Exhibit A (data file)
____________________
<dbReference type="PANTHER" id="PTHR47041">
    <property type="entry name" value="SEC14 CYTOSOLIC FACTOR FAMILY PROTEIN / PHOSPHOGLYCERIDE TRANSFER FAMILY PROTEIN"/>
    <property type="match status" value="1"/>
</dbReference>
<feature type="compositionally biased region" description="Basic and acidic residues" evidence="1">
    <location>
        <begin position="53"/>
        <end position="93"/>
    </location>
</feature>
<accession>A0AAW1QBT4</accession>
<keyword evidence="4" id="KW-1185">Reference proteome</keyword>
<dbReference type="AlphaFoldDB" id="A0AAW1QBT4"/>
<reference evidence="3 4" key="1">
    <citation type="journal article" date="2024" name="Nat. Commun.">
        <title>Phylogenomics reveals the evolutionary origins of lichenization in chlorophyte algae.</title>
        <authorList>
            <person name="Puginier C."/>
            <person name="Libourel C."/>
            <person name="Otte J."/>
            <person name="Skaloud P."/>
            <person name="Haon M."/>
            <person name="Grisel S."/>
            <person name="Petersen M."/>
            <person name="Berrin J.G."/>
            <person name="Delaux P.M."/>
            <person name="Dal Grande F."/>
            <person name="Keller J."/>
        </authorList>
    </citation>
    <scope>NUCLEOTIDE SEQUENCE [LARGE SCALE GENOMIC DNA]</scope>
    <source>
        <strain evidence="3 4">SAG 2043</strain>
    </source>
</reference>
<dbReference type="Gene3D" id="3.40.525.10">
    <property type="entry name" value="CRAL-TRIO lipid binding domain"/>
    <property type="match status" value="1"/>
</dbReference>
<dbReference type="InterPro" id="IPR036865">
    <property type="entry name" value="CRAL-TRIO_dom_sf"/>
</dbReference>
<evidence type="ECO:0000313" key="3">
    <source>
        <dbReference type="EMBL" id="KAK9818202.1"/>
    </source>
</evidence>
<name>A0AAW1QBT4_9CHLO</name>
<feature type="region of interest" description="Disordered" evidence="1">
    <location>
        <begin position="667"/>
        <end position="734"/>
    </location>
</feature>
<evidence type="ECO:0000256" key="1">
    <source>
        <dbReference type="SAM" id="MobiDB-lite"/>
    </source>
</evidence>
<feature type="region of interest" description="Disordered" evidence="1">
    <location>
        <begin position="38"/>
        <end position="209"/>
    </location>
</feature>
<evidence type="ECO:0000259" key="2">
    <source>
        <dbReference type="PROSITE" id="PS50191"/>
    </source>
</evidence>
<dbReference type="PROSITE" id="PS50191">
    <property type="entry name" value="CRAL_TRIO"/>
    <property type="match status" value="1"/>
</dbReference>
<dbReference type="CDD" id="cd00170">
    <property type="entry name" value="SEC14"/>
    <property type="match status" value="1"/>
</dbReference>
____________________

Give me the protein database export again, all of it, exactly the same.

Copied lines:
<dbReference type="PANTHER" id="PTHR47041">
    <property type="entry name" value="SEC14 CYTOSOLIC FACTOR FAMILY PROTEIN / PHOSPHOGLYCERIDE TRANSFER FAMILY PROTEIN"/>
    <property type="match status" value="1"/>
</dbReference>
<feature type="compositionally biased region" description="Basic and acidic residues" evidence="1">
    <location>
        <begin position="53"/>
        <end position="93"/>
    </location>
</feature>
<accession>A0AAW1QBT4</accession>
<keyword evidence="4" id="KW-1185">Reference proteome</keyword>
<dbReference type="AlphaFoldDB" id="A0AAW1QBT4"/>
<reference evidence="3 4" key="1">
    <citation type="journal article" date="2024" name="Nat. Commun.">
        <title>Phylogenomics reveals the evolutionary origins of lichenization in chlorophyte algae.</title>
        <authorList>
            <person name="Puginier C."/>
            <person name="Libourel C."/>
            <person name="Otte J."/>
            <person name="Skaloud P."/>
            <person name="Haon M."/>
            <person name="Grisel S."/>
            <person name="Petersen M."/>
            <person name="Berrin J.G."/>
            <person name="Delaux P.M."/>
            <person name="Dal Grande F."/>
            <person name="Keller J."/>
        </authorList>
    </citation>
    <scope>NUCLEOTIDE SEQUENCE [LARGE SCALE GENOMIC DNA]</scope>
    <source>
        <strain evidence="3 4">SAG 2043</strain>
    </source>
</reference>
<dbReference type="Gene3D" id="3.40.525.10">
    <property type="entry name" value="CRAL-TRIO lipid binding domain"/>
    <property type="match status" value="1"/>
</dbReference>
<dbReference type="InterPro" id="IPR036865">
    <property type="entry name" value="CRAL-TRIO_dom_sf"/>
</dbReference>
<evidence type="ECO:0000313" key="3">
    <source>
        <dbReference type="EMBL" id="KAK9818202.1"/>
    </source>
</evidence>
<name>A0AAW1QBT4_9CHLO</name>
<feature type="region of interest" description="Disordered" evidence="1">
    <location>
        <begin position="667"/>
        <end position="734"/>
    </location>
</feature>
<evidence type="ECO:0000256" key="1">
    <source>
        <dbReference type="SAM" id="MobiDB-lite"/>
    </source>
</evidence>
<feature type="region of interest" description="Disordered" evidence="1">
    <location>
        <begin position="38"/>
        <end position="209"/>
    </location>
</feature>
<evidence type="ECO:0000259" key="2">
    <source>
        <dbReference type="PROSITE" id="PS50191"/>
    </source>
</evidence>
<dbReference type="PROSITE" id="PS50191">
    <property type="entry name" value="CRAL_TRIO"/>
    <property type="match status" value="1"/>
</dbReference>
<dbReference type="CDD" id="cd00170">
    <property type="entry name" value="SEC14"/>
    <property type="match status" value="1"/>
</dbReference>